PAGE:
Health Column: Are you toxic?

By Stephanie Vilendrer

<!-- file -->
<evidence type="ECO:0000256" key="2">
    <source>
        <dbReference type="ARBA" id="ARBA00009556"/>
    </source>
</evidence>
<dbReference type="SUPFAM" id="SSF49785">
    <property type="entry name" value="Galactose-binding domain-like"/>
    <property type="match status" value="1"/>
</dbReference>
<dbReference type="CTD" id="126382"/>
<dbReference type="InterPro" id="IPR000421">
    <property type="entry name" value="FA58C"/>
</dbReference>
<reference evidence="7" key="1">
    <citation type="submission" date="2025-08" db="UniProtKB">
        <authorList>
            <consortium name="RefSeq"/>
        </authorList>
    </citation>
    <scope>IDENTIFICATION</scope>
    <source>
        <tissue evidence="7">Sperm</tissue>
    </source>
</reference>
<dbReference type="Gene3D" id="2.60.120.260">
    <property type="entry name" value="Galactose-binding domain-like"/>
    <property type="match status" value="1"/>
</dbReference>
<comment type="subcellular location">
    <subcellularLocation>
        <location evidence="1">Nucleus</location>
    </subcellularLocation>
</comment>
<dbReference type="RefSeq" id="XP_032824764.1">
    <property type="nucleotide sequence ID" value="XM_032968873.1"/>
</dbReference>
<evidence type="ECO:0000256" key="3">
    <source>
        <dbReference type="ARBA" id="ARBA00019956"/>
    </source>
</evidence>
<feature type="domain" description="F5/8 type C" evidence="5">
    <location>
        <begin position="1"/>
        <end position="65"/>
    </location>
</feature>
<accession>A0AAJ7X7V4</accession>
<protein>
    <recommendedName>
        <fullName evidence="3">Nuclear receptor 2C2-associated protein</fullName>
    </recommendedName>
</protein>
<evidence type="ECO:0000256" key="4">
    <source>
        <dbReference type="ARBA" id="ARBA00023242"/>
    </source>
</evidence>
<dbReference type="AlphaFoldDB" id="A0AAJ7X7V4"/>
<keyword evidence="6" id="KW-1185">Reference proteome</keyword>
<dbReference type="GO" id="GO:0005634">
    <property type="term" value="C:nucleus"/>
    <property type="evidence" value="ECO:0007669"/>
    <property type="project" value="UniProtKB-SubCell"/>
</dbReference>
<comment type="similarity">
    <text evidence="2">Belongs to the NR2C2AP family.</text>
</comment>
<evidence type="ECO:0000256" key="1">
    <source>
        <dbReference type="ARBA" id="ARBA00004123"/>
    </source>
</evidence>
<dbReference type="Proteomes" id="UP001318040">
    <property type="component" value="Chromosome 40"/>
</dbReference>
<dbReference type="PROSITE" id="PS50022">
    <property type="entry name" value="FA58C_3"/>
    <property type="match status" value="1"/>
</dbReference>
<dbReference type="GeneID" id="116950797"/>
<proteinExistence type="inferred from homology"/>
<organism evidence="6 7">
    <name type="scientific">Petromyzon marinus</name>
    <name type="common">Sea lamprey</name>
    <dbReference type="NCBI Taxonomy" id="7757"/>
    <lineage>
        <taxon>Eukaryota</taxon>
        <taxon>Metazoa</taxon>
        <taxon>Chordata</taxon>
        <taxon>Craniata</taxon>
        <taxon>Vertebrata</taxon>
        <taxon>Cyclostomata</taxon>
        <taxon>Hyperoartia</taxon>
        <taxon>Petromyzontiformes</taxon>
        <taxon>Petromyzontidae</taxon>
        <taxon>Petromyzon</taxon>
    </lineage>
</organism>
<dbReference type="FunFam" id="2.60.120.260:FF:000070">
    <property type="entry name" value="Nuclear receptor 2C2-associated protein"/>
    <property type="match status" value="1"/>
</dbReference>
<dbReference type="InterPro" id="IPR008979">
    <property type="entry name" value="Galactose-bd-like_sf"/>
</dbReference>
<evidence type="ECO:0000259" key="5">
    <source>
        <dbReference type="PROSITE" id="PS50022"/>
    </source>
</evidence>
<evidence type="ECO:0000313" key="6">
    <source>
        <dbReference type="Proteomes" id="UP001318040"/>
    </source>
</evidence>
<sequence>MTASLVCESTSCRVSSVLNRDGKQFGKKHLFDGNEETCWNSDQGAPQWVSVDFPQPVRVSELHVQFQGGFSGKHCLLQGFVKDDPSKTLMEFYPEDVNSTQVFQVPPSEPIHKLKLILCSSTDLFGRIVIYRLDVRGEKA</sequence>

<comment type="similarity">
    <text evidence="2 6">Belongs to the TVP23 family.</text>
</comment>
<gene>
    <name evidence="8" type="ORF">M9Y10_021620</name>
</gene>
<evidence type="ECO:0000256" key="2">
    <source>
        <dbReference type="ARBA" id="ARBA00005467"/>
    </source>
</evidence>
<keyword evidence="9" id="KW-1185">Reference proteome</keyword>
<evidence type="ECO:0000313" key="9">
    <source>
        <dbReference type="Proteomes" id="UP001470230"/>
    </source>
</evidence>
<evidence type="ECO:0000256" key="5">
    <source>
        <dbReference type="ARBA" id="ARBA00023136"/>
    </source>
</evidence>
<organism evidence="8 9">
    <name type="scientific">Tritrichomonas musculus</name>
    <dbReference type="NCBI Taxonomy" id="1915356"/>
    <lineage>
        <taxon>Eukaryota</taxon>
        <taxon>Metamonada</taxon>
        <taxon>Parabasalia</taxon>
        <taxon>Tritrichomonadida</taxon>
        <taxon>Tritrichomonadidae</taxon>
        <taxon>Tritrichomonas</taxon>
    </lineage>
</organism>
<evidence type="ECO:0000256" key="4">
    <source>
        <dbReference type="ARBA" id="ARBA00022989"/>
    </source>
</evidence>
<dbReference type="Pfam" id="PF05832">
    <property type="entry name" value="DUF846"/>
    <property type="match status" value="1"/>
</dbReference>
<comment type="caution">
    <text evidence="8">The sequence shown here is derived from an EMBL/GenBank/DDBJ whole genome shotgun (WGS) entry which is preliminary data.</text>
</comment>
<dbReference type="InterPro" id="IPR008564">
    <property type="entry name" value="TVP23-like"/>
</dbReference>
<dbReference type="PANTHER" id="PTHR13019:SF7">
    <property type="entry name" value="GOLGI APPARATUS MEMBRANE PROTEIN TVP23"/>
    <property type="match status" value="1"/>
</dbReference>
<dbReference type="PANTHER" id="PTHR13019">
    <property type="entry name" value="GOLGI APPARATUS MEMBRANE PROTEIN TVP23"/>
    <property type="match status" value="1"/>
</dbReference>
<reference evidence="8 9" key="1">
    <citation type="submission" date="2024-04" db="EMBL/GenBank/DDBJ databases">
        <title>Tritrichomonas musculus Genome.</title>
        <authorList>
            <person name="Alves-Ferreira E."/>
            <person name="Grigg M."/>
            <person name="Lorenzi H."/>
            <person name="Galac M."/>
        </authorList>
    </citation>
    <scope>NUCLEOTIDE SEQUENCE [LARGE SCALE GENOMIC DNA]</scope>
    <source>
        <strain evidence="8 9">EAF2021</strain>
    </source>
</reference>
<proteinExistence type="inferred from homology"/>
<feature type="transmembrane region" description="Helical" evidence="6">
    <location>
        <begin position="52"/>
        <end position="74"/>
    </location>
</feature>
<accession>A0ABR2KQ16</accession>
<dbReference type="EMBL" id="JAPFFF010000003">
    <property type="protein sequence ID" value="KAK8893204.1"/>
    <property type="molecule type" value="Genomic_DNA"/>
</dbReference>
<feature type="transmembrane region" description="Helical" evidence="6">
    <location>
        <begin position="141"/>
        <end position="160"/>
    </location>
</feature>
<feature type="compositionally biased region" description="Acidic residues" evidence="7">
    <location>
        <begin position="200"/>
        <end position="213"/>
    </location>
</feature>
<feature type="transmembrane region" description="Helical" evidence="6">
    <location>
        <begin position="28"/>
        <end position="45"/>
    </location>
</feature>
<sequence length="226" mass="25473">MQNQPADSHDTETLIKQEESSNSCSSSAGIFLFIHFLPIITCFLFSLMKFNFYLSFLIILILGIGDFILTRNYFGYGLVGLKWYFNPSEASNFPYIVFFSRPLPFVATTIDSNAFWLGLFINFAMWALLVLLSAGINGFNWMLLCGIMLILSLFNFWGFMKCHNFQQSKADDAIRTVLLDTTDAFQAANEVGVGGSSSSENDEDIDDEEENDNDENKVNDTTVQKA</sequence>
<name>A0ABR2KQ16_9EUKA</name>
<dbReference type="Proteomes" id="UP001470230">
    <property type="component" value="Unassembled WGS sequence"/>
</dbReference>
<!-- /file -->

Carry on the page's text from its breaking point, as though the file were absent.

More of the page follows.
Detoxification is a popular word amongst health enthusiasts. Detox for beauty. Detox for weight loss. The list could be endless. Leading a lifestyle that minimizes your exposure to toxins is certainly a key component of a healthy body and clear mind, but do you know what to avoid and how to detoxify? This week, I hope to answer some of these questions to help set you on a path for a healthier, more toxin-free life. A toxin could be anything that is detrimental to good physical or emotional health. Luckily, the body is well equipped to deal with these harmful substances via detoxification pathways that include the liver, kidneys, skin and lungs. When one organ is compromised by exposure to too many toxins or another complicating factor, the other pathways help take on the burden. Ever wonder why you experience a breakout upon eating junk food? The body also stores excess toxins in fatty tissue (perhaps indicating an association between obesity and toxicity). Disease is often the result of these pathways being overburdened. This is why it’s important to minimize our exposure to toxins if we want to maintain great health. Toxins come in a variety of forms ranging from the worst offenders, such as heavy metals, to more minor, everyday toxins that include food additives and cosmetics. Some have serious negative consequences with just one exposure while others accumulate in our bodies until physical symptoms result. Generally, toxins can be lumped into three broad categories: environmental, emotional and food toxins. A significant source of exposure to toxins is our daily use of personal care products. Chemical ingredients such as 1,4-dioxane, a carcinogenic ingredient in some personal care products, and oxybenzone, a potential hormone disruptor found in sunscreens, are toxic. You can check out the safety of a specific brand by visiting the Environmental Working Group’s website, They have an extensive database containing the safety information of more than 65,000 products! A simple rule to follow regarding self-care products is that if you wouldn’t eat it, don’t put it on your skin (or in your hair). You may be surprised to hear that emotions can be toxic. In traditional Chinese medicine, there is a belief that the liver detoxifies on both a physical and energetic level—the latter of which is affected by how we feel. Negative emotions, such as stress, depression, anxiety and anger can produce a toxic emotional (and perhaps physical) state of being, ultimately leading to poor health. Even if you are skeptical of energetic medicine, thinking negatively often leads to poor dietary and lifestyle decisions, such as binge eating or drug and alcohol use (remember that liquor is toxic). Taking time everyday to reflect on the positive things in life and to laugh and relax is important. Food is usually the worst source of toxins for most Americans. Sugar is a major culprit. As I wrote in a previous column, excess sugar has toxic effects that include faster ageing, insulin resistance, and obesity. Other common food toxins include pesticides (generally, fruits and vegetables that have peels are less toxic), food colorings, and preservatives. Caramel color III—found in some dark beers, chocolates, and candies—is banned in California for causing lung and thyroid cancers in lab mice. The food preservative sodium nitrate forms nitrosamines (found in cured meats), which is a known carcinogen and causes DNA damage. These are just a few of many toxins present in processed foods. What I have mentioned here is simply a brief overview of the ways by which we are exposed to toxins on an everyday basis. Don’t be disheartened, however. Minimizing your exposure to toxins is simple: eat a diet of whole, real foods, be aware of the products you use, and be mindful of how you think and feel. Knowledge is power when it comes to health. If you want more information on toxins as well as easy solutions to detoxify, attend my Wellness Wednesday lecture on Detoxification and Health on Nov. 16 in the Health and Wellness Center. I am happy to answer questions about past columns as well. Hope to see you there!